Update: Citizens Medical Center has reversed its policy and will no longer refuse to hire people with BMIs >35.
I want to like Michelle Obama. Maybe a lot of that is because the right wing hates her and have made no secret of it–first with “angry black woman” bullshit, then with “Moochelle Obama” bullshit. (Yes, “Moochelle Obama” is a thing. Seriously.) I even held out some hope that the body policing might help her understand just how toxic body policing is, even though I certainly didn’t expect her to transform into a full-on size acceptance advocate. And in fact, I saw a comment recently from someone who seemed to be following “Let’s Move!” more closely than I was, who thought the campaign had improved and the focus had moved more towards getting all kids active and away from “awareness” of fat kids.
But I am done with her. This is her “Hillary Clinton is working with ‘The Family’?!” moment. Michelle Obama is appearing on The Biggest Loser. It’s bad enough that my post office has a display for their Biggest Loser stamps; now the First Lady is basically endorsing it, too. [She has not explicitly said, “I endorse The Biggest Loser!” but she did record a message to contestants saying, “Congratulations, you have shown to millions of Americans that each of us can make positive changes in our lives.”]
By endorsing The Biggest Loser, she is endorsing weight bias. By endorsing The Biggest Loser, she is endorsing weight loss at the expense of health. By endorsing The Biggest Loser, she is endorsing a short-sighted focus on losing as much weight as possible, as fast as possible, when maintenance is the really hard part. By endorsing The Biggest Loser, she is endorsing the idea that exercise is punishment for weight, not a way to move your body enjoyably, and that exercising until you throw up is a good idea, at least for fat people. None of these are examples of “positive change”.
She probably didn’t intend to endorse these things, but as we say on the Internet, intent is not fucking magic.
And a part of me is starting to feel, “Why should I care about Michelle Obama being subjected to body policing? Apparently it’s not a big deal to her if that happens to people who are actually fat.” I’m not proud of that part, and it’s not the loudest voice in my head, but it wasn’t there before the Biggest Loser appearance.
There’s also a new article out about a hospital refusing to hire people with BMIs >35. I want to say that I’ve seen this covered in the fatosphere before, but I couldn’t find it. This particular article is new, at least, and it has some revealing quotes that are probably new to that article. In a way it’s refreshing that they admit that this is all about appearance:
The Citizens Medical Center policy… states that an employee’s physique “should fit with a representational image or specific mental projection of the job of a healthcare professional,” including an appearance “free from distraction” for hospital patients.
“The majority of our patients are over 65, and they have expectations that cannot be ignored in terms of personal appearance,” hospital chief executive David Brown said in an interview.
Being fat is “distracting”? Seriously? (I wonder if it’s the large breasts?) You know what else might not “fit with a representational image or specific mental projection” of a doctor? Not being white! Hey, I wonder if this hospital has ever gotten in trouble for that?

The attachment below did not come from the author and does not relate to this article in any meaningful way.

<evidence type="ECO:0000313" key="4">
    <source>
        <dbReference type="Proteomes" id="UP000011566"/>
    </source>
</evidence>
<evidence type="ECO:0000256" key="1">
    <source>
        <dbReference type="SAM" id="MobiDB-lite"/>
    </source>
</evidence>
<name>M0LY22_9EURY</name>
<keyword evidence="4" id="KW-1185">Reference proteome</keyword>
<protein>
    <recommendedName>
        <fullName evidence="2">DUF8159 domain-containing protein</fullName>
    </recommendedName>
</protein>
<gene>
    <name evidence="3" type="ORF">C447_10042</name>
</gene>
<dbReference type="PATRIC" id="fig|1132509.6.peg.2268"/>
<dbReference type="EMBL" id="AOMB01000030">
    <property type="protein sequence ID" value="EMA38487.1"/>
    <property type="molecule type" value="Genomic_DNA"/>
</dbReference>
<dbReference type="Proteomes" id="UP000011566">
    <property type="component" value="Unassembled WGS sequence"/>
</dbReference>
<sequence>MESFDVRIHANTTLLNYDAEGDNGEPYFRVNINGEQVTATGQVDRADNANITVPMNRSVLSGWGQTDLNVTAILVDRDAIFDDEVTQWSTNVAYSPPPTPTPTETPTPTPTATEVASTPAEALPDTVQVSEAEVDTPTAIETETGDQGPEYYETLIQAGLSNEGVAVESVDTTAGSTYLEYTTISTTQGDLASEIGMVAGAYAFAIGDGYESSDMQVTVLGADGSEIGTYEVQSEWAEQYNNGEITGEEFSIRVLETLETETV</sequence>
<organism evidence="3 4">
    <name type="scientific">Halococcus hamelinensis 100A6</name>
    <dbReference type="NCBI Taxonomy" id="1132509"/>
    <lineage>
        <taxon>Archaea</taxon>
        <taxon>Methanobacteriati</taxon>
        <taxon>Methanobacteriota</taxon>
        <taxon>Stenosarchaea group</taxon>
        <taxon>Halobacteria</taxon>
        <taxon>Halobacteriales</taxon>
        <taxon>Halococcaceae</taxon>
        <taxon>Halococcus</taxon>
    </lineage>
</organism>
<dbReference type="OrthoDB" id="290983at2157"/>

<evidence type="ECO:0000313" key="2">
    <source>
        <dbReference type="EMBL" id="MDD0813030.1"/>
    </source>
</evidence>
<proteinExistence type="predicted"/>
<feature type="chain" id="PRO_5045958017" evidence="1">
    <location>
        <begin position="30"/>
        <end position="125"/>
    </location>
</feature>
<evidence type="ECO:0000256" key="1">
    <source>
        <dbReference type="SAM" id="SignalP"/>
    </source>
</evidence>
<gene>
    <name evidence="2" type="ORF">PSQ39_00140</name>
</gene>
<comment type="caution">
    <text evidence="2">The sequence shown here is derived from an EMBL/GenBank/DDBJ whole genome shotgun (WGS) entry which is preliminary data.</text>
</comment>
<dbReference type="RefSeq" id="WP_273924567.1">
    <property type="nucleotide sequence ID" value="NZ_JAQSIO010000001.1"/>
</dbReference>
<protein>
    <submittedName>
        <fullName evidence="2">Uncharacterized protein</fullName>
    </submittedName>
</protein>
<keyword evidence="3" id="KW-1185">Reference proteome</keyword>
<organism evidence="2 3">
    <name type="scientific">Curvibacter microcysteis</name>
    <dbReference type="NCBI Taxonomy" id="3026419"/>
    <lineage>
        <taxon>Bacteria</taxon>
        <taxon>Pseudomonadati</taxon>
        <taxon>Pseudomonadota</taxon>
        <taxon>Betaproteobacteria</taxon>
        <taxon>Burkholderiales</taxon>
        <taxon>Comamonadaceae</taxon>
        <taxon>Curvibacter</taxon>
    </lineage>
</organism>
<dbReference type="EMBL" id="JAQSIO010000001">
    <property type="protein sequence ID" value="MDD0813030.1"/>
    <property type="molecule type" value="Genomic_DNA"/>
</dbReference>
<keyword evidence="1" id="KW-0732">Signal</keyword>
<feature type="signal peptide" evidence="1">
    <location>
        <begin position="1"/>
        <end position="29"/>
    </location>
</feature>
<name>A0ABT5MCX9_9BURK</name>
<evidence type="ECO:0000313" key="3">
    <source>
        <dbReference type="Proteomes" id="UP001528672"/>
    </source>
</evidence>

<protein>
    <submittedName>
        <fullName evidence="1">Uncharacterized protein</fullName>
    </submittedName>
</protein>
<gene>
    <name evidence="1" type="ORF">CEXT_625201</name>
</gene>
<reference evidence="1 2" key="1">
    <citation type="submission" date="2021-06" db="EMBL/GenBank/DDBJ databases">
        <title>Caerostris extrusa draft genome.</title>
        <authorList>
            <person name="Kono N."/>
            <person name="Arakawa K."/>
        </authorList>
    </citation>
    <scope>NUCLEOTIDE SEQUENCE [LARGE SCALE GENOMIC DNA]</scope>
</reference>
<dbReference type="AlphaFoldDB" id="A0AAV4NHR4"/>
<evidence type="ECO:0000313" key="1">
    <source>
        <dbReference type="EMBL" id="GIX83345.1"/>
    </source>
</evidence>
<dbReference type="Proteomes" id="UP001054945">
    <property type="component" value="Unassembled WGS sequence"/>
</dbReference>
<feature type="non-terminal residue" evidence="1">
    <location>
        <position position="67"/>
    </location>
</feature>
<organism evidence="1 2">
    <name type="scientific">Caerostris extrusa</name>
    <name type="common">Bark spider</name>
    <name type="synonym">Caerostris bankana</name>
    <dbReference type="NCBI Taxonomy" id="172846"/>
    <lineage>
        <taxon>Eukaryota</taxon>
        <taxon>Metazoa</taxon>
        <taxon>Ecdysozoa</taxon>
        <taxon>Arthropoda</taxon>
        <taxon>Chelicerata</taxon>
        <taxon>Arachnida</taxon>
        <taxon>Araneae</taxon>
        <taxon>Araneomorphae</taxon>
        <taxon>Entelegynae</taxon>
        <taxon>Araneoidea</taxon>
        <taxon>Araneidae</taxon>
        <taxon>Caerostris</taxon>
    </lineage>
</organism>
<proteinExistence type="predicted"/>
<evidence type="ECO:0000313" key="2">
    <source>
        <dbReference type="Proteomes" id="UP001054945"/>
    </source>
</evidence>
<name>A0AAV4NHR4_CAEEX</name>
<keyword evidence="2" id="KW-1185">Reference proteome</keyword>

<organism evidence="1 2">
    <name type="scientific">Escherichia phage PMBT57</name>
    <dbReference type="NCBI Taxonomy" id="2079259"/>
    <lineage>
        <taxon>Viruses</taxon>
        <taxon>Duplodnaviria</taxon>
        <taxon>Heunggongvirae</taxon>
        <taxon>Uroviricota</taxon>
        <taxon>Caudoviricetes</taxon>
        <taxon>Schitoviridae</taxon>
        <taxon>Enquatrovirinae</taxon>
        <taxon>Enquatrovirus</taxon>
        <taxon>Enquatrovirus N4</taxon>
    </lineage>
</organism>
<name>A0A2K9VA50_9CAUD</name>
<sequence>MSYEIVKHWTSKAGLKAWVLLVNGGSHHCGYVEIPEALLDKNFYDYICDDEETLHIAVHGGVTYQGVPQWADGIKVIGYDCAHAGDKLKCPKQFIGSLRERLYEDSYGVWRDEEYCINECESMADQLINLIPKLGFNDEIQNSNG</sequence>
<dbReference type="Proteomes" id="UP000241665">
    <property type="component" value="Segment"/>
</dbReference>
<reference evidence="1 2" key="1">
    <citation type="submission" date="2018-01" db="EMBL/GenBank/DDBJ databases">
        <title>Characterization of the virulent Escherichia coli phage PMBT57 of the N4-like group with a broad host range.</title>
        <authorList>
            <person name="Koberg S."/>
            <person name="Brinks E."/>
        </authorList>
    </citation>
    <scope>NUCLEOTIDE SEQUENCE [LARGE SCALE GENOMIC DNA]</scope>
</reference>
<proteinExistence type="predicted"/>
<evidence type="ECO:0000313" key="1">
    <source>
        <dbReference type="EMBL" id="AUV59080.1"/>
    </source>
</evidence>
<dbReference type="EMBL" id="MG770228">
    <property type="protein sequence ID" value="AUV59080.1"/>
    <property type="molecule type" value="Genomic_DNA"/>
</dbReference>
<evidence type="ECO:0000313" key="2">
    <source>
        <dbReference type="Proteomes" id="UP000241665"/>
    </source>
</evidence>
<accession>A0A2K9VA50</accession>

In the memo, one of several records used by three physicians of Indian descent to lodge a racial discrimination suit against Citizens, Brown wrote that he felt “a sense of disgust” that more “Middle-Eastern-born” physicians were demanding leadership roles at the hospital. “It will change the entire complexion of the hospital and create a level of fear among our employees,” he wrote.
[“Not being a man” is another obvious departure from most people’s “specific mental projection”, but I don’t have any evidence of that sort of discrimination here. Being young (fresh out of med school) is another example, especially since they make a big deal out of their patients being mostly over 65 years old. And age is only a protected category if the employer thinks you’re too old, not if they think you’re too young.]
A hospital refusing to hire fat people is not completely unexpected to me. In some of the coverage of hospitals refusing to hire smokers, one of the people in charge said that if he thought he could get away with not hiring fat people, he would. I guess we’ll find out if they can get away with it:
Lance Lunsford, spokesman for the Texas Hospital Association, said such a policy could open a hospital up to litigation. People with disabilities are protected under the Americans with Disabilities Act, and in some court rulings, obesity has been interpreted as a disability. “There is an indication that not hiring someone due to obesity might be successfully challenged in court,” he said.
There is at least one doctor working there who disagrees with the policy, which is encouraging:
A doctor at Citizens who declined to be named acknowledged that employees — and patients — who are overweight cost the health care system more. But he said body mass index as a primary measure of obesity is not a good indicator: A professional football player might have a body mass index of 32, which is technically obese, but only have 7 percent body fat.
And unless obese job applicants have other precipitating health factors, he said, their weight wouldn’t get in the way of being a successful hospital employee. “If more people knew about it,” the doctor said of the employment policy, “they would be justifiably pissed.”
Justifiably pissed is right. I’m justifiably pissed.